On October 11, 2013, the 11th Circuit Court of Appeals heard oral argument in a closely-watched case, United States. v. Joel Esquenazi and Carlos Rodriguez.

The defendants, former executives of Miami-based Terra Telecommunications Corp., were found guilty in August 2011 of bribing officials of Haiti Teleco in order to receive contracts. The defendants were convicted of violating and conspiring to violate the FCPA, and wire fraud and money laundering statutes, and received jail terms of 15 years (Mr Esquenazi), and 7 years (Mr Rodriguez). The case is positioned to set precedent as the first federal appellate court ruling on a hotly-debated provision in the FCPA.

Although the appeals cover several issues, the most important issue for FCPA practitioners is whether the trial court properly instructed the jury regarding the term “instrumentality.” The FCPA prohibits bribing “foreign officials” in order to obtain or retain business. “Foreign official” is defined as an “officer or employee of a foreign government or any department, agency, or instrumentality thereof.” The US Department of Justice has long contended that the term “instrumentality” covers not only entities performing core governmental functions, but also commercial businesses with some level of state ownership, and that a “foreign official” is any employee of such a business. Companies and individuals facing FCPA charges have argued that such an expansive definition is legally flawed and contrary to legislative intent.

The trial court instructed the jury that an “‘instrumentality’ of a foreign government is a means or agency through which a function of the foreign government is accomplished. Stateowned or state-controlled companies that provide services to the public may meet this definition.” The court then provided a non-exclusive list of five factors the jury might consider in making this determination.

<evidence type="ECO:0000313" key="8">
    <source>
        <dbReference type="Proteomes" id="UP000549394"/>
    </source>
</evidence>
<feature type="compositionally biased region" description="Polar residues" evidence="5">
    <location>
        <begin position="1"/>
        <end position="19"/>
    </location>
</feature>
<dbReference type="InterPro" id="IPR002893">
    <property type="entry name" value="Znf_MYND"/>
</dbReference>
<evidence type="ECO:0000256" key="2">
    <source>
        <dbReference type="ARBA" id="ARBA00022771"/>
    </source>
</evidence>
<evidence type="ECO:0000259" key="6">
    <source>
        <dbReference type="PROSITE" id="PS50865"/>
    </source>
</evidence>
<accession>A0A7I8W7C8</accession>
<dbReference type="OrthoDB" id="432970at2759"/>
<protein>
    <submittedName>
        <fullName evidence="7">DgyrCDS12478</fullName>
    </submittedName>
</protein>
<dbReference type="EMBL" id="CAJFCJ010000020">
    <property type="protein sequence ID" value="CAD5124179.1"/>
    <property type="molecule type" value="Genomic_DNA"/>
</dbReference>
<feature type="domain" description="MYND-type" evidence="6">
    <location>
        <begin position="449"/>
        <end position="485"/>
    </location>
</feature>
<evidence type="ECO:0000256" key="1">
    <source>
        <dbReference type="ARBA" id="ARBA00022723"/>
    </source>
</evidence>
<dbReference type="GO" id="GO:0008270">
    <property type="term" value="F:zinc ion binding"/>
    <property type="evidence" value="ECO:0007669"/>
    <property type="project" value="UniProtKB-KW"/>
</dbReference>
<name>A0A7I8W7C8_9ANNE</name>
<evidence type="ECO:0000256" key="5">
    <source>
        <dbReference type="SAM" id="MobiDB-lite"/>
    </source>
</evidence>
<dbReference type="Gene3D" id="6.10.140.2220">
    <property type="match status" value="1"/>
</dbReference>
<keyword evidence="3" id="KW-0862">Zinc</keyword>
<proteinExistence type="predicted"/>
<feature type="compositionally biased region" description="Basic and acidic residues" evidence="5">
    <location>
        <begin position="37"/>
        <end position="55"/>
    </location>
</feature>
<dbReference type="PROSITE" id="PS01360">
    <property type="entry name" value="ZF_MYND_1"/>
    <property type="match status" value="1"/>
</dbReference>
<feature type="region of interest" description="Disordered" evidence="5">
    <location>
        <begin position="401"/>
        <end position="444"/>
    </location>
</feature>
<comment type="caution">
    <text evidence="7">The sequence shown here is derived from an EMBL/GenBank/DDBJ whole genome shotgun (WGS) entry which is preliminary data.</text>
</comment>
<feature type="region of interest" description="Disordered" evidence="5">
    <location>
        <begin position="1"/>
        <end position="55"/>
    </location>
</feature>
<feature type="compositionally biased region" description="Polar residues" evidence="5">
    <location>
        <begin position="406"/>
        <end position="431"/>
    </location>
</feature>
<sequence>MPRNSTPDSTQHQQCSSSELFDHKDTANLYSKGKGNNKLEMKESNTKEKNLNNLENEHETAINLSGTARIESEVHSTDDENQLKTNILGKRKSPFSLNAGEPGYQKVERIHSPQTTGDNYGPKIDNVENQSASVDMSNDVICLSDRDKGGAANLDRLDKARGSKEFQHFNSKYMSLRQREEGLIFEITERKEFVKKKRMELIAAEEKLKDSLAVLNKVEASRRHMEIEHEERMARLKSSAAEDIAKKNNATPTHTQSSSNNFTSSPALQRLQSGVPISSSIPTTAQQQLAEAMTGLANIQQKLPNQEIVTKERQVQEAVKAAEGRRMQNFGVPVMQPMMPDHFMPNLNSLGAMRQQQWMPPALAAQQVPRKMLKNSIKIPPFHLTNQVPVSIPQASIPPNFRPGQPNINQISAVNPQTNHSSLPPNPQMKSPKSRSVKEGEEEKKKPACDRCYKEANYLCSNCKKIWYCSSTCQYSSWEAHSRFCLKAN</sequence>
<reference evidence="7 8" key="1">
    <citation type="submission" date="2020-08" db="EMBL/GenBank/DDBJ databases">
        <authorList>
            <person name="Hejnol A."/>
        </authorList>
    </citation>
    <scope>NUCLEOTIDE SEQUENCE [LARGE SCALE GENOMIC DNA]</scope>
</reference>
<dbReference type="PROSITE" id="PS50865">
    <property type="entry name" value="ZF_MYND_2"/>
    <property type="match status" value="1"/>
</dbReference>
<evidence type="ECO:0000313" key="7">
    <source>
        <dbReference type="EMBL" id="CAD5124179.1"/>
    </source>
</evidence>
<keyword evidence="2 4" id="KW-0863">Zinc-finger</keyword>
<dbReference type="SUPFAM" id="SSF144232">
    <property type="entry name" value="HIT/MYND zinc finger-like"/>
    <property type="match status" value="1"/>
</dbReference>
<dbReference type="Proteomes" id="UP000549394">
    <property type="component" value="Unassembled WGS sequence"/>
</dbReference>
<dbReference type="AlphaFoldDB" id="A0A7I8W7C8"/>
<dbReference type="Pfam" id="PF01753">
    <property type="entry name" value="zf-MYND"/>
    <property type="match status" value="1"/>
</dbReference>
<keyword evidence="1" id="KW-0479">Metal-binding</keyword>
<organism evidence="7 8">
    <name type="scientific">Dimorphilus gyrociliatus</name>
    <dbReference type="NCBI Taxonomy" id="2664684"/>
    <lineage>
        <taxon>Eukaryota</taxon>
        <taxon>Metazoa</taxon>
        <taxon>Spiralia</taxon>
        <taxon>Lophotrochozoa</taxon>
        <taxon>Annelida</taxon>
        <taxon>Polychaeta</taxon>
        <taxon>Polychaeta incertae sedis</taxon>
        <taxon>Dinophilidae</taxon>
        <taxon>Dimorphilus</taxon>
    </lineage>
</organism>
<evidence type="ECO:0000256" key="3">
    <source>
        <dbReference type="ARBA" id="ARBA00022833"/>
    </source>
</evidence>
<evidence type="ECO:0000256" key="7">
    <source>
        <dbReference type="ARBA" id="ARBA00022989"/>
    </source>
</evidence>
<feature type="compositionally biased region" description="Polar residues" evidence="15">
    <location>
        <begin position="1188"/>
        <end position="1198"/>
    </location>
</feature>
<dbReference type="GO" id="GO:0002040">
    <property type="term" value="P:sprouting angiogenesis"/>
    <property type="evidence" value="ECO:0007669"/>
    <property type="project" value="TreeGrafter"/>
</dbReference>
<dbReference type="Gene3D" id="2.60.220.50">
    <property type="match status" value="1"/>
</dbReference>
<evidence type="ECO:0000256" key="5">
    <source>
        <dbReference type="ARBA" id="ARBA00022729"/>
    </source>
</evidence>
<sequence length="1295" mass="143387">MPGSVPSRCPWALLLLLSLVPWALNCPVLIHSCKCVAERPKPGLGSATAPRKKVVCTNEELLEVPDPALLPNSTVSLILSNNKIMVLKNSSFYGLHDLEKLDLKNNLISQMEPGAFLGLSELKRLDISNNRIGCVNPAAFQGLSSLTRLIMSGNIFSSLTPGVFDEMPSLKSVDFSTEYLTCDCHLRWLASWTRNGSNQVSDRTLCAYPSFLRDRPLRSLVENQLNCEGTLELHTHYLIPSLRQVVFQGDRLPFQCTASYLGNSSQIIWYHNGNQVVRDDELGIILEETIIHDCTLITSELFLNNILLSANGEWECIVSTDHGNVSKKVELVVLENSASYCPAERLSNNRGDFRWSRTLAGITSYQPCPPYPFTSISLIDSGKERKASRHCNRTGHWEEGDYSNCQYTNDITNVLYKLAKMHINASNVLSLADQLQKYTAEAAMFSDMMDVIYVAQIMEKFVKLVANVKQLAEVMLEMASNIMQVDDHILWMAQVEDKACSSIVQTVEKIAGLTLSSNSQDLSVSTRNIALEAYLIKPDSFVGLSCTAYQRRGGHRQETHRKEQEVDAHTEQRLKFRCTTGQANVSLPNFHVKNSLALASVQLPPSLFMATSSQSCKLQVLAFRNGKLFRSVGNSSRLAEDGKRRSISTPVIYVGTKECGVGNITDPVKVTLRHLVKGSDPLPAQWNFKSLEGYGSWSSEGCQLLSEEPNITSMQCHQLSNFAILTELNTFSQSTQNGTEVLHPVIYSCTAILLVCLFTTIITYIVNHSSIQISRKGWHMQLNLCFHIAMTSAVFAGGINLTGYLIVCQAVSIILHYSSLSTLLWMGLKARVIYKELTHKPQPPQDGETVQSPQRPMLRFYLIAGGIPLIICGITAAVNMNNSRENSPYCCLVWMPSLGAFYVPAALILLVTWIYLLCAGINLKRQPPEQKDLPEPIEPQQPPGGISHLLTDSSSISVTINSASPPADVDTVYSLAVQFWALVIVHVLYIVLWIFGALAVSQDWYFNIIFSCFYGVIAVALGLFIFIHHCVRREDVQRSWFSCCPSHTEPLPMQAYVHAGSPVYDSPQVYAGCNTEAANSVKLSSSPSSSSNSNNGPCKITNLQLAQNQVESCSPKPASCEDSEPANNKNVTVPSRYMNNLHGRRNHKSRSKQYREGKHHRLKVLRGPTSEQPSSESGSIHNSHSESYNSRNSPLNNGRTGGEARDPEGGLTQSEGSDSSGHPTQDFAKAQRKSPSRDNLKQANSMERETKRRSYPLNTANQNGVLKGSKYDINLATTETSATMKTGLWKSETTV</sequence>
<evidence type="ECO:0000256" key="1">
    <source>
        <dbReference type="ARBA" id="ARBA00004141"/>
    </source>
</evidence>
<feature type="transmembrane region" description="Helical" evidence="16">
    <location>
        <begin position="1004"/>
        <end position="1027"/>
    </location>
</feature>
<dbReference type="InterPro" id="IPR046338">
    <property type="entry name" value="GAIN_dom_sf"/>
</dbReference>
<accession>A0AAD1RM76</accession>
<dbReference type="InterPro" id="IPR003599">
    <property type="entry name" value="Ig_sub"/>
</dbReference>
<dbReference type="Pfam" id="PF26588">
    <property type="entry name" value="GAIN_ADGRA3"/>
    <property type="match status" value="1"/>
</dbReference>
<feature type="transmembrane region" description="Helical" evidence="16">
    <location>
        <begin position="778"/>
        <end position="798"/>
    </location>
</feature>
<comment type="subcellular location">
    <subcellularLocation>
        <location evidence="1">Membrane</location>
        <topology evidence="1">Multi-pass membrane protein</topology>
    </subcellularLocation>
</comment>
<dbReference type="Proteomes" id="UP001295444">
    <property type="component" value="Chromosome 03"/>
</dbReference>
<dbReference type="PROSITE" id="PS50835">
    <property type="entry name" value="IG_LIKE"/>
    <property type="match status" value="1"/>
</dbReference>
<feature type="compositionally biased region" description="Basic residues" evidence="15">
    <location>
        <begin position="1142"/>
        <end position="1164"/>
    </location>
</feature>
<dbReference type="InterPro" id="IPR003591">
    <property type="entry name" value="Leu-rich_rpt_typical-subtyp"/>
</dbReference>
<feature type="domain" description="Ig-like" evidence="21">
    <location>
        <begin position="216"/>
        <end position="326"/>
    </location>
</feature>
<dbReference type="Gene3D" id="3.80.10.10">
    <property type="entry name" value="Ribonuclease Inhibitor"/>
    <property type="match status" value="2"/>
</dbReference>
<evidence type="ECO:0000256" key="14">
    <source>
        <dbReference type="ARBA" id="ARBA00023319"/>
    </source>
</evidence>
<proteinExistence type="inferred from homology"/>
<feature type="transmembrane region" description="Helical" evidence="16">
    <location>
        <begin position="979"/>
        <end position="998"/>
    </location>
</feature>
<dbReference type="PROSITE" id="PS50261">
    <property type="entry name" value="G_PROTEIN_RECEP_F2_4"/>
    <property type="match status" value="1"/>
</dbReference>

The case has an unusual twist involving two declarations by Jean Max Bellerive, former Prime Minister of Haiti. A key issue in the case was whether Haiti Teleco was an “instrumentality” as defined in the FCPA and thus its employees qualified as “foreign officials.” The first declaration, dated 10 days before the jury verdict but delivered to defendants 5 days after the verdict, included statements that: “Haiti Teleco has never been and until now is not a state enterprise,” and “Haiti Teleco is not nor will be an organization subject to public law.” Later, the former Prime Minister signed another declaration prepared with the U.S. government’s assistance, stating that he believed that the earlier declaration was for internal purposes in support of Haiti Teleco’s modernization process, and he did not know that his declaration would be used in the litigation. The second declaration stated, “after the initial creation of Haiti Teleco and prior to its modernization, it was fully funded and controlled by the Bank of the Republic of Haiti, which is a public entity of the Haitian state,” and explained that Haiti’s President nominates Haiti Teleco’s Director General and board members, with concurrence of the Prime Minister and other ministers; Haiti Teleco does not pay taxes or import duties; Haiti Teleco benefits from a State monopoly; and prior to modernization, Haiti Teleco’s income was to be used for public purposes and its debts were paid by the Bank of the Republic of Haiti.

On appeal, the defendants argued, inter alia, that the definition of “instrumentality” given to the jury conflicted with existing precedent; no evidence was admitted establishing that Haiti Teleco performed a governmental function; Haiti Teleco was founded as a private company and is not an “instrumentality” of government simply because the national bank owned shares and the government appointed board members and directors; and the trial court should have held an evidentiary hearing regarding the two declarations. In response, the DOJ contended that the court’s definition of “instrumentality” was correct and supported by case precedent; evidence showed that the government, through the national bank, owned 97% of Haiti Teleco’s shares, the national bank subsidized Haiti Teleco, and Haiti’s President and ministers controlled Haiti Teleco through key appointments; and the defendants’ narrow interpretation of “instrumentality” was inconsistent with the FCPA’s terms and legislative intent.

Interested organizations and individuals continue to advocate for a clearer definition of “instrumentality.” For example, in a letter to the DOJ and SEC commenting on the FCPA Resource Guide released in November 2012, the U.S. Chamber of Commerce stated that if an entity does not perform a governmental or quasi-governmental function, it ordinarily should not be considered an “instrumentality” under the FCPA. The 11th Circuit’s upcoming opinion is sure to be carefully scrutinized and widely discussed for its potentially far-reaching effect on future FCPA prosecutions.